"Mexico is a transit country, a temporary or permanent place for migrants coming from other countries, but it is also a place of return which takes in our compatriots who have be repatriated; we're not going to get into a fight, but we do have to defend the dignity of our people," he stated.
During a March 1 press conference, the prelate highlighted the 70 migrant centers in Mexico that provide temporary lodging and assistance to people seeking to pass through the country
"Economically, the migrant centers are supported with donations from the communities where they are located, but the disposition to build peace and the common good among us is the best way to strengthen our unity," he added.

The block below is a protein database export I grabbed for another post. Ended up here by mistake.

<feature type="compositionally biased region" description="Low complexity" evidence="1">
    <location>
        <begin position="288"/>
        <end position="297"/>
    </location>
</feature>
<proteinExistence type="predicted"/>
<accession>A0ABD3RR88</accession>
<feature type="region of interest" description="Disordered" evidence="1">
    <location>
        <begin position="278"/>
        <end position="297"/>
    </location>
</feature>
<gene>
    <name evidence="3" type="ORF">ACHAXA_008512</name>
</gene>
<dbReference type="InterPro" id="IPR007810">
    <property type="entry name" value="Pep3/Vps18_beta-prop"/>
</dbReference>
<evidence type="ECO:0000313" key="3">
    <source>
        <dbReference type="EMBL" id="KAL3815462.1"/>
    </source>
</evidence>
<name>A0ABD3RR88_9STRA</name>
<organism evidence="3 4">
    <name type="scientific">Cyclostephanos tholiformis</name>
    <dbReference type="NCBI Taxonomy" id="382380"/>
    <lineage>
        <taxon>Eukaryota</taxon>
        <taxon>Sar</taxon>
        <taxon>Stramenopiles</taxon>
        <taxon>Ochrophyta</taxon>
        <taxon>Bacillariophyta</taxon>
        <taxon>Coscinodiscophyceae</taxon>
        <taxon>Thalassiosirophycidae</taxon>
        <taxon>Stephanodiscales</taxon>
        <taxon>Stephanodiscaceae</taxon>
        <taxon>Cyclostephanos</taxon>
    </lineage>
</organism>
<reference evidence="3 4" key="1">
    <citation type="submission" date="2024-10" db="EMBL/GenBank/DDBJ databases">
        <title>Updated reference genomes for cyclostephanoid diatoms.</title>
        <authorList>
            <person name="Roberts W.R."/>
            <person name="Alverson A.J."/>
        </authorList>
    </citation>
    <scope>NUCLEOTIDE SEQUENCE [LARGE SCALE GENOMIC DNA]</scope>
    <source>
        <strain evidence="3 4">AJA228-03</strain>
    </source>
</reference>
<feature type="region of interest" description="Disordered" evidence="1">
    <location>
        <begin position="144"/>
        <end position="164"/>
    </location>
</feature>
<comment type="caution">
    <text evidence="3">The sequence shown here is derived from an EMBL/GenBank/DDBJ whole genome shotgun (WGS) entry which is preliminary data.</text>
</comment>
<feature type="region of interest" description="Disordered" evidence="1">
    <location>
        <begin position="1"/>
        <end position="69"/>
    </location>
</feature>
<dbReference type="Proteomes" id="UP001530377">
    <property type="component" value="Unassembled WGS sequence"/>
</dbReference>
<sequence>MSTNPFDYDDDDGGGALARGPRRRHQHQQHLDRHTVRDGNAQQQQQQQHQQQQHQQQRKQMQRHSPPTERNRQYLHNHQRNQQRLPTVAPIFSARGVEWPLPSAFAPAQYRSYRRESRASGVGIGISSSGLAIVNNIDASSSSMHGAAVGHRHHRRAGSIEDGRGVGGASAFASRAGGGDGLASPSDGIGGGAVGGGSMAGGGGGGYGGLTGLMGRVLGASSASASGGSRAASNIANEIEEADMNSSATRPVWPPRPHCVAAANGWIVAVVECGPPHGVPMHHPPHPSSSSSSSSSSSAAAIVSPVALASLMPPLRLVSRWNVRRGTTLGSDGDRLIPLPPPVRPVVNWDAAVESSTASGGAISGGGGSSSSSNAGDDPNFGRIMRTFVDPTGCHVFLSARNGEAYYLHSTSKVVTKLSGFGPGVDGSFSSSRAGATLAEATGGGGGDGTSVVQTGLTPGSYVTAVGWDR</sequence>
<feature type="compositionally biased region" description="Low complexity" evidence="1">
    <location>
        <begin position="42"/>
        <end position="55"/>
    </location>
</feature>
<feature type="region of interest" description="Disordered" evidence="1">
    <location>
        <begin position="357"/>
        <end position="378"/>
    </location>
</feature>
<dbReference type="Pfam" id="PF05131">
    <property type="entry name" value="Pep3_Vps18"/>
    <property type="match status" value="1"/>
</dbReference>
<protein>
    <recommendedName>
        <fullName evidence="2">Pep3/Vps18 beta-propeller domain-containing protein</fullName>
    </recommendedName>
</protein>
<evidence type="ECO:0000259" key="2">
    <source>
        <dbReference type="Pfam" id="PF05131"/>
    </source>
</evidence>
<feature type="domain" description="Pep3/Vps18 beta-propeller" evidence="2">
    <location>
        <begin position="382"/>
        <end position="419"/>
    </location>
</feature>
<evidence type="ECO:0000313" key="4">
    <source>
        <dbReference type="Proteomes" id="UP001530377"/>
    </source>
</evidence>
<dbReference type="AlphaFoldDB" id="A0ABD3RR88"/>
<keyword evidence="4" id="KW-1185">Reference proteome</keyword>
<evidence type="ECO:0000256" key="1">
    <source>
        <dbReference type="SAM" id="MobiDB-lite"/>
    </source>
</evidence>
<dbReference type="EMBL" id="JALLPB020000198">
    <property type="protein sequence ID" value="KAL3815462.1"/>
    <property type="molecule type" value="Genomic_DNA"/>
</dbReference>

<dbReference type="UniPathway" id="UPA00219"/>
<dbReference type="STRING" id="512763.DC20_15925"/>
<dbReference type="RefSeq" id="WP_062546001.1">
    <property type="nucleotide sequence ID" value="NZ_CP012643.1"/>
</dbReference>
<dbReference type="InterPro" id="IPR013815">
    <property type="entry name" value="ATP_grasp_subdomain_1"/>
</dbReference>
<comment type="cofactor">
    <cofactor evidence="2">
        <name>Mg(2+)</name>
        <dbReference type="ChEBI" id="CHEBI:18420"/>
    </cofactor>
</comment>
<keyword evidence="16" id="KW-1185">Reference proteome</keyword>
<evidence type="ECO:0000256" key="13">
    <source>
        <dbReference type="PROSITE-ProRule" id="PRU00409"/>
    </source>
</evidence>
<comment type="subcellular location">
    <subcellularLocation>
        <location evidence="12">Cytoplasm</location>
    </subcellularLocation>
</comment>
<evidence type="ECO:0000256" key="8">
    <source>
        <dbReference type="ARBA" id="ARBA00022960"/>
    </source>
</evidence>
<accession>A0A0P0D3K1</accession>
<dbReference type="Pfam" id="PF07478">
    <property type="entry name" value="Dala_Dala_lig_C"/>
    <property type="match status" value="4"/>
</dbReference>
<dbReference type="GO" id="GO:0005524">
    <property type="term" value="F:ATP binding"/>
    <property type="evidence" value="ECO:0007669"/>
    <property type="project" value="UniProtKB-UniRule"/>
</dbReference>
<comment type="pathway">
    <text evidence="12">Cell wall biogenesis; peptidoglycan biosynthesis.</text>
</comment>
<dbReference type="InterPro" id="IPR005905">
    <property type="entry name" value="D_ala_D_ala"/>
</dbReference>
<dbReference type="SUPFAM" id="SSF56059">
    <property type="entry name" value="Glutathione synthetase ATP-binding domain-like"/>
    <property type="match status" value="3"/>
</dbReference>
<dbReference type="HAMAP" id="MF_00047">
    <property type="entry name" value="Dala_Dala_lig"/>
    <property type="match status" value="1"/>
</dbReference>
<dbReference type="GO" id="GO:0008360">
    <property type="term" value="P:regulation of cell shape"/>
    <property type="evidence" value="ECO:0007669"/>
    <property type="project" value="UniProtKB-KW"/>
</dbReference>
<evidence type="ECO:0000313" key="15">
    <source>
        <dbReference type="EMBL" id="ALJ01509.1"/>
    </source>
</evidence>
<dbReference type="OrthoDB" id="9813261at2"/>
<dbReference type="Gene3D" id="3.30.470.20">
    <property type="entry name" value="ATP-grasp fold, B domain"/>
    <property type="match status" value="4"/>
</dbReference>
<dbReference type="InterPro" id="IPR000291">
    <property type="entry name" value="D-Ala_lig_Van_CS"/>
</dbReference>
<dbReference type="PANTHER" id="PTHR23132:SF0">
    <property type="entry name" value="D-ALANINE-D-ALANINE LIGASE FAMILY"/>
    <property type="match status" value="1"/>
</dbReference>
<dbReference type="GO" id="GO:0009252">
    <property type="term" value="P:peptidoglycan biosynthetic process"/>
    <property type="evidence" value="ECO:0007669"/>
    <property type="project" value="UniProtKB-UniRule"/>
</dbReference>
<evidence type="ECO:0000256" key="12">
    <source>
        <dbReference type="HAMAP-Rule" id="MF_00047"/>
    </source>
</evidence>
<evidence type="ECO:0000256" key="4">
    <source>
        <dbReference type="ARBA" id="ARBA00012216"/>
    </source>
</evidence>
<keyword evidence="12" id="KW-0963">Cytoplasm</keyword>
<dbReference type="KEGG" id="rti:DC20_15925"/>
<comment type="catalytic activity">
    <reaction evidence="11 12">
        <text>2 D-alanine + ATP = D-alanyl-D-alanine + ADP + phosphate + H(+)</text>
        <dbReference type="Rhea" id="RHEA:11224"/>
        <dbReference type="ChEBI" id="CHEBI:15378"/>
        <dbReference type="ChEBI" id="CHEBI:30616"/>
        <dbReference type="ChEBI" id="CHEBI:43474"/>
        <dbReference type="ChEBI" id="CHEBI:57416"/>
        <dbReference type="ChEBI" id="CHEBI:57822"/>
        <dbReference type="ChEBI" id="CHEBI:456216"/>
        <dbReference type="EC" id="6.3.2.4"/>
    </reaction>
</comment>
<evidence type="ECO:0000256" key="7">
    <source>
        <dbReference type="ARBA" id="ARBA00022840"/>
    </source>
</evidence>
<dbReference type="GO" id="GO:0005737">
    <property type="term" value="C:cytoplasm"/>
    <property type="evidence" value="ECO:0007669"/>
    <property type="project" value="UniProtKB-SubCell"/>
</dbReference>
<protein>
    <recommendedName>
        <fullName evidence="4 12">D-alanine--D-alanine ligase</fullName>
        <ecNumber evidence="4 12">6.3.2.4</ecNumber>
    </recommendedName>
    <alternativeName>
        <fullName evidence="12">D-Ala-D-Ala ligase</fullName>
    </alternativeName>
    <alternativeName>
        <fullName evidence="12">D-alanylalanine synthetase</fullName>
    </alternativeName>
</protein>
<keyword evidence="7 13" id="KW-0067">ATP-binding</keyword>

Bishop Miranda estimated that in the coming days there will be a greater number of migrants and so the way forward "must be that of peace, justice and solidarity to intelligently and creatively solve the great challenges that are going to be presented."
The permanent council of the Mexican bishops' conference encouraged the faithful to take advantage of "this time of grace in Lent to be sensitized to the difficult situation we are going through."
In a March 8 statement, the bishops on the permanent council expressed their concern about the social situation the country is going through, "particularly regarding the migration issue that many of our compatriots are facing as a result of the policies implemented by the government of the United States, including the unacceptable possibility that Mexican families maybe separated when returning to this country."